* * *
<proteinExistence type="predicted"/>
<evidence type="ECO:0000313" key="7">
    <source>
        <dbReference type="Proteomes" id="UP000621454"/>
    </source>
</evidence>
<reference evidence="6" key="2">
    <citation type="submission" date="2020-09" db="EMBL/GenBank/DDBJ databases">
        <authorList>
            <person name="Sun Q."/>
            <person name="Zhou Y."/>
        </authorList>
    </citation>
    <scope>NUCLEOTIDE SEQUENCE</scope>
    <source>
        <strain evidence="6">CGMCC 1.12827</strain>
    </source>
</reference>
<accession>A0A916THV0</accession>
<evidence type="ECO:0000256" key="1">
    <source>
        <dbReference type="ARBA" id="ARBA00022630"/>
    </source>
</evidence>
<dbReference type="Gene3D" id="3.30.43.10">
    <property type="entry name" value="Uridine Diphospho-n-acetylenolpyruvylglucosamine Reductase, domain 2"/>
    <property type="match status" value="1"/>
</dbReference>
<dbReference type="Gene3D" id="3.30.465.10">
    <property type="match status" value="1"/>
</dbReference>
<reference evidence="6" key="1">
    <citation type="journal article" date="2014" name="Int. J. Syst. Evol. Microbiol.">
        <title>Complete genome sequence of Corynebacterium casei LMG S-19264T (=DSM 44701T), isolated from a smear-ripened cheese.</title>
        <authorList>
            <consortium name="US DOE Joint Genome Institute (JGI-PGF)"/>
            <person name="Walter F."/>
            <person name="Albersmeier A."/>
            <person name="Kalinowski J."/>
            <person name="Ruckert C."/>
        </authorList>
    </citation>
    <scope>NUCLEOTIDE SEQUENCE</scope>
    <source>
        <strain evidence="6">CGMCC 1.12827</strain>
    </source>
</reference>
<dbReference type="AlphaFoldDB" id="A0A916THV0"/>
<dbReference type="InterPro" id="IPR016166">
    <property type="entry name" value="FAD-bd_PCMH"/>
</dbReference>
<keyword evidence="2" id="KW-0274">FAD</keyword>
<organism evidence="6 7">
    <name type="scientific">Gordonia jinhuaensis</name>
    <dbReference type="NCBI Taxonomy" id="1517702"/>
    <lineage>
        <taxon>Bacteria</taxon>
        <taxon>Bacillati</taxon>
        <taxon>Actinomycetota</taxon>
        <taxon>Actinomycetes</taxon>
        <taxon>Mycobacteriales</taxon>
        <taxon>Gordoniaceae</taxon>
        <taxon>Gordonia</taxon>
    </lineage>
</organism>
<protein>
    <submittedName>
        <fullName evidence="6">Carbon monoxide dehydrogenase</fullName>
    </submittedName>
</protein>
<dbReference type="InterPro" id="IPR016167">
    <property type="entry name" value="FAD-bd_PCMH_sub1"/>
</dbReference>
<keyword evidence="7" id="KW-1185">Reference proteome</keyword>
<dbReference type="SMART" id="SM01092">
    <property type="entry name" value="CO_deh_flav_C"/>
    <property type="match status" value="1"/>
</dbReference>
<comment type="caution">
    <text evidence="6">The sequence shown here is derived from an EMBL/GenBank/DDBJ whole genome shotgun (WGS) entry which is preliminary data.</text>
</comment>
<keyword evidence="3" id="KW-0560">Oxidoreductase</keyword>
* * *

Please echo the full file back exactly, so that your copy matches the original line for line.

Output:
<proteinExistence type="predicted"/>
<evidence type="ECO:0000313" key="7">
    <source>
        <dbReference type="Proteomes" id="UP000621454"/>
    </source>
</evidence>
<reference evidence="6" key="2">
    <citation type="submission" date="2020-09" db="EMBL/GenBank/DDBJ databases">
        <authorList>
            <person name="Sun Q."/>
            <person name="Zhou Y."/>
        </authorList>
    </citation>
    <scope>NUCLEOTIDE SEQUENCE</scope>
    <source>
        <strain evidence="6">CGMCC 1.12827</strain>
    </source>
</reference>
<accession>A0A916THV0</accession>
<evidence type="ECO:0000256" key="1">
    <source>
        <dbReference type="ARBA" id="ARBA00022630"/>
    </source>
</evidence>
<dbReference type="Gene3D" id="3.30.43.10">
    <property type="entry name" value="Uridine Diphospho-n-acetylenolpyruvylglucosamine Reductase, domain 2"/>
    <property type="match status" value="1"/>
</dbReference>
<dbReference type="Gene3D" id="3.30.465.10">
    <property type="match status" value="1"/>
</dbReference>
<reference evidence="6" key="1">
    <citation type="journal article" date="2014" name="Int. J. Syst. Evol. Microbiol.">
        <title>Complete genome sequence of Corynebacterium casei LMG S-19264T (=DSM 44701T), isolated from a smear-ripened cheese.</title>
        <authorList>
            <consortium name="US DOE Joint Genome Institute (JGI-PGF)"/>
            <person name="Walter F."/>
            <person name="Albersmeier A."/>
            <person name="Kalinowski J."/>
            <person name="Ruckert C."/>
        </authorList>
    </citation>
    <scope>NUCLEOTIDE SEQUENCE</scope>
    <source>
        <strain evidence="6">CGMCC 1.12827</strain>
    </source>
</reference>
<dbReference type="AlphaFoldDB" id="A0A916THV0"/>
<dbReference type="InterPro" id="IPR016166">
    <property type="entry name" value="FAD-bd_PCMH"/>
</dbReference>
<keyword evidence="2" id="KW-0274">FAD</keyword>
<organism evidence="6 7">
    <name type="scientific">Gordonia jinhuaensis</name>
    <dbReference type="NCBI Taxonomy" id="1517702"/>
    <lineage>
        <taxon>Bacteria</taxon>
        <taxon>Bacillati</taxon>
        <taxon>Actinomycetota</taxon>
        <taxon>Actinomycetes</taxon>
        <taxon>Mycobacteriales</taxon>
        <taxon>Gordoniaceae</taxon>
        <taxon>Gordonia</taxon>
    </lineage>
</organism>
<protein>
    <submittedName>
        <fullName evidence="6">Carbon monoxide dehydrogenase</fullName>
    </submittedName>
</protein>
<dbReference type="InterPro" id="IPR016167">
    <property type="entry name" value="FAD-bd_PCMH_sub1"/>
</dbReference>
<keyword evidence="7" id="KW-1185">Reference proteome</keyword>
<dbReference type="SMART" id="SM01092">
    <property type="entry name" value="CO_deh_flav_C"/>
    <property type="match status" value="1"/>
</dbReference>
<comment type="caution">
    <text evidence="6">The sequence shown here is derived from an EMBL/GenBank/DDBJ whole genome shotgun (WGS) entry which is preliminary data.</text>
</comment>
<keyword evidence="3" id="KW-0560">Oxidoreductase</keyword>